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Complexity of water, wastewater plants creates opportunity for innovation and cost savings

How new and innovative solutions for water and wastewater treatment can save costs for municipalities

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Wastewater aeration with wastewater pump and air aspirator mixer.
Wastewater aeration with wastewater pump and air aspirator mixer.

By Jan Korzeniowski

Water and wastewater infrastructure is a substantial item in municipal budgets and has major health, safety and environmental impacts. Also, municipal, industrial and recreational development depends on adequate water and wastewater services.

Municipalities have to continue implementation and operation of needed services, even on reduced budgets. Therefore, they need to take more progressive steps when selecting engineering solutions, making sure they offer good service and result in cost savings during implementation and operation. Conventional solutions are often preferred and selected because they are proven and safe. However, they can be more expensive than new, innovative solutions that are proven but less known.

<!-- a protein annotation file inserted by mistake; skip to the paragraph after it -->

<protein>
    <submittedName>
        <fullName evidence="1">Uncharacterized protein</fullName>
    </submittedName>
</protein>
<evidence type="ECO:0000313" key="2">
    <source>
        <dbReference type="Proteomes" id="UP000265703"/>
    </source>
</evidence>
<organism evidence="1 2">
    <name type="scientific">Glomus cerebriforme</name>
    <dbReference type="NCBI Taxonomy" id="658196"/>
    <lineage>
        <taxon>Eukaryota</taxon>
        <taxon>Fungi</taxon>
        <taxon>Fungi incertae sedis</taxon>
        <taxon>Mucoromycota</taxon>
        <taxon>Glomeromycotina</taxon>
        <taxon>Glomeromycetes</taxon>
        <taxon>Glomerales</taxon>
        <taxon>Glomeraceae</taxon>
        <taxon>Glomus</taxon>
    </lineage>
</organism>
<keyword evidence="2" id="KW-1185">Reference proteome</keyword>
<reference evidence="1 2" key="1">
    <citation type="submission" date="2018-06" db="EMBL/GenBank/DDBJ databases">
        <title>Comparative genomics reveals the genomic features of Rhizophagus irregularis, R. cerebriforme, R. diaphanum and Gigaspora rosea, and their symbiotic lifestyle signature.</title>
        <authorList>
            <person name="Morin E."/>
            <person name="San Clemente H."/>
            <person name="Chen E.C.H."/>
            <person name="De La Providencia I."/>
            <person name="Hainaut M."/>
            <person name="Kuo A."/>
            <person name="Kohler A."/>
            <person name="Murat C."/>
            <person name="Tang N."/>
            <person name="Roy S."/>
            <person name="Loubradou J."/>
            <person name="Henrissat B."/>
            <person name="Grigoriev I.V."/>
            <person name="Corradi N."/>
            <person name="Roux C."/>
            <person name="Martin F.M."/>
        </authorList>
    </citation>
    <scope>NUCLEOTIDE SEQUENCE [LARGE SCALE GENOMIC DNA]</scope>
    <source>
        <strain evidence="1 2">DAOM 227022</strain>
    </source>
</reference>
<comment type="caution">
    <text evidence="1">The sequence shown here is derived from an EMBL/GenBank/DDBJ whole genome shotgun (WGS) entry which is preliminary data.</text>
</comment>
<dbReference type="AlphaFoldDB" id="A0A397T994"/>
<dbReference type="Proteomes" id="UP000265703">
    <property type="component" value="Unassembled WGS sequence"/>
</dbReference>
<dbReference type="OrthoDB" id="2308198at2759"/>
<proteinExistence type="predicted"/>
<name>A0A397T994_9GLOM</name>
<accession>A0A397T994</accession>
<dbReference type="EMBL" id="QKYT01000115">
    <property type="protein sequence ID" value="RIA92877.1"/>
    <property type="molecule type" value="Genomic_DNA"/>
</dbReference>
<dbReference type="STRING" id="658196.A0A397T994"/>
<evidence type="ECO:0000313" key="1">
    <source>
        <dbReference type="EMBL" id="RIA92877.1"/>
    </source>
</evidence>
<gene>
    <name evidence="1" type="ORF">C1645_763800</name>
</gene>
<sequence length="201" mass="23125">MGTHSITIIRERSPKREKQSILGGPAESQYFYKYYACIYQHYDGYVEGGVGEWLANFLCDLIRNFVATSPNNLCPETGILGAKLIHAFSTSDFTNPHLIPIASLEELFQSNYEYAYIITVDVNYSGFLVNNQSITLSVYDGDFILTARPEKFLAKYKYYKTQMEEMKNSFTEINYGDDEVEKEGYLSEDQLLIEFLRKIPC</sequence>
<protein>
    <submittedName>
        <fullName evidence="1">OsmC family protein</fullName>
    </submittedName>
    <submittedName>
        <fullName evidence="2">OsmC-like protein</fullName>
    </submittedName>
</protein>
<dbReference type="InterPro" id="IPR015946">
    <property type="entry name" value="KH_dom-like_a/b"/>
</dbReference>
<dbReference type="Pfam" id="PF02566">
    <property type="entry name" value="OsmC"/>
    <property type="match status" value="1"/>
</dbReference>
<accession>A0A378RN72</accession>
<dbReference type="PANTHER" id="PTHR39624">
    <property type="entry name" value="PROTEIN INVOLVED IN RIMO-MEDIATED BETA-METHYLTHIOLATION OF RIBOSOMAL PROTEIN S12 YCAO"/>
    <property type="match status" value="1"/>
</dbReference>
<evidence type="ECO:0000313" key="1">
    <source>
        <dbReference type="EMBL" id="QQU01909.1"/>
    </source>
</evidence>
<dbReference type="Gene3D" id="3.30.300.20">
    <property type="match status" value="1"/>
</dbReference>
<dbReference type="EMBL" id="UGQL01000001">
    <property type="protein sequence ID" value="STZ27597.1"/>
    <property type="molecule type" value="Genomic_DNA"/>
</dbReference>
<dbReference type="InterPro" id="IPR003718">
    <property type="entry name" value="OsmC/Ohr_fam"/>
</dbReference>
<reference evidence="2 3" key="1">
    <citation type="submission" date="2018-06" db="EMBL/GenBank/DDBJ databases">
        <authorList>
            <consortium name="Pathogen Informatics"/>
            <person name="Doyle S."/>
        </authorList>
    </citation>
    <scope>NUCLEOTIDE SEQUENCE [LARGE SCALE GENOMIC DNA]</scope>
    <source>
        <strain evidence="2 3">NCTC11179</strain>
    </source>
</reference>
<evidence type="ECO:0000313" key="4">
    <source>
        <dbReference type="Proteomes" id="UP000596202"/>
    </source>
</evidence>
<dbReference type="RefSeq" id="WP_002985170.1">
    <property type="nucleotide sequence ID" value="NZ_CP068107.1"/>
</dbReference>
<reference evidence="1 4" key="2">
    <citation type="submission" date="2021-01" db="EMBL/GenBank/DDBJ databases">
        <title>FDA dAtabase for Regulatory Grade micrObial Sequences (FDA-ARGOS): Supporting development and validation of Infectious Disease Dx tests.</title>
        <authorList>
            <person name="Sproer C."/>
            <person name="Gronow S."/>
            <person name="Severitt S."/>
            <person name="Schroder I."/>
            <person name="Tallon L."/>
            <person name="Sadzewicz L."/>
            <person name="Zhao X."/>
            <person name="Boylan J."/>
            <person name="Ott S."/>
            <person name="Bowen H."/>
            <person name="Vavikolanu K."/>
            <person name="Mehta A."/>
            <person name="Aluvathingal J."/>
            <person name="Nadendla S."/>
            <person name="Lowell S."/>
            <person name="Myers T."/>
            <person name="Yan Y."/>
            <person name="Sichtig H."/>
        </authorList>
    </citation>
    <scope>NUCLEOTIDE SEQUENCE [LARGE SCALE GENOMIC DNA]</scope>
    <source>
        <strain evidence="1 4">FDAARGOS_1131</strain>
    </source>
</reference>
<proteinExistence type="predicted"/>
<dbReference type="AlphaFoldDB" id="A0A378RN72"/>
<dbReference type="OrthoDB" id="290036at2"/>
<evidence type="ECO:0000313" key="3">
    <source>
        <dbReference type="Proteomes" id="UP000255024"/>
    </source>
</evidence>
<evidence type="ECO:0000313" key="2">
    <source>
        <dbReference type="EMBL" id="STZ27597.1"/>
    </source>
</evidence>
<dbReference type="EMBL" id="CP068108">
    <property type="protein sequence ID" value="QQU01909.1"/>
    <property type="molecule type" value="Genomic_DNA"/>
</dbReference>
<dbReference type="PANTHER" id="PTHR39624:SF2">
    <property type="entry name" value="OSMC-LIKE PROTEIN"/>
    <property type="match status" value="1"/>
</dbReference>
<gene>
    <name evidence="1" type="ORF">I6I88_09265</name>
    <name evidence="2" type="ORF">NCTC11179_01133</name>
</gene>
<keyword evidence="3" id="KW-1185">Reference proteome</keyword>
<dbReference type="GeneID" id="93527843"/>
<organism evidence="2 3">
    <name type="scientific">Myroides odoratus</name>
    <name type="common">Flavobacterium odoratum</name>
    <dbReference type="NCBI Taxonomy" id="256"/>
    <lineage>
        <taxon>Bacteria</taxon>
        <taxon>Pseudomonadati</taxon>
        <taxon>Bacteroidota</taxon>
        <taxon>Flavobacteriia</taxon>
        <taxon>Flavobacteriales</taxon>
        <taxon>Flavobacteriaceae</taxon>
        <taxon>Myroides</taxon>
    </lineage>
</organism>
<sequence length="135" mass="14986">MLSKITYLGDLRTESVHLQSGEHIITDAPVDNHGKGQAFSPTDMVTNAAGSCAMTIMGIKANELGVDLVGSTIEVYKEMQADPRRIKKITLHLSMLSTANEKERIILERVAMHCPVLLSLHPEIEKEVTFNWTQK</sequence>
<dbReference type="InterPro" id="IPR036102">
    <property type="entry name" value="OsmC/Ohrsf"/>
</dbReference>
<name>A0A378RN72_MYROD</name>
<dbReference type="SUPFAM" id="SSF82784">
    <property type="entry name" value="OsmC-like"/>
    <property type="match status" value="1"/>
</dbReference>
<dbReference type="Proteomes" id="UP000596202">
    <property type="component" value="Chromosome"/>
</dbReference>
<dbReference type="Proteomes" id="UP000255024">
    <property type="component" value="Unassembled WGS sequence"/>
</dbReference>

Water and wastewater treatment plants are major infrastructure components. They involve complex structural, electrical, mechanical and process components, which creates opportunity for innovative and cost saving solutions.

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Water treatment

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Water treatment systems are used in many water supply applications, including surface and ground waters, which may contain naturally occurring or man-made pollutants, such as high turbidity, colour, algae, taste, odour, chlorinated organic compounds, cyanide, hydrogen sulfide, nitrite, phenol and dissolved metals.

Easy to treat surface or ground waters only require simple solutions, predominantly filtration with post-disinfection. But, ground or surface waters with difficult to treat natural or man-made pollutants require more complex treatment. It is here where competitive and innovative technology may be considered and has advantages over conventional technology.

One of the solutions which has wide applications is water oxidation with ozone or ozone and hydrogen peroxide. This is an advanced and complete treatment system which can be used for different conditions. Options include pre-oxidation with ozone and direct filtration, or ozone followed by settling and filtration. Also, coagulation and flocculation can be added to either process, depending on the type and concentration of the pollutant to be removed.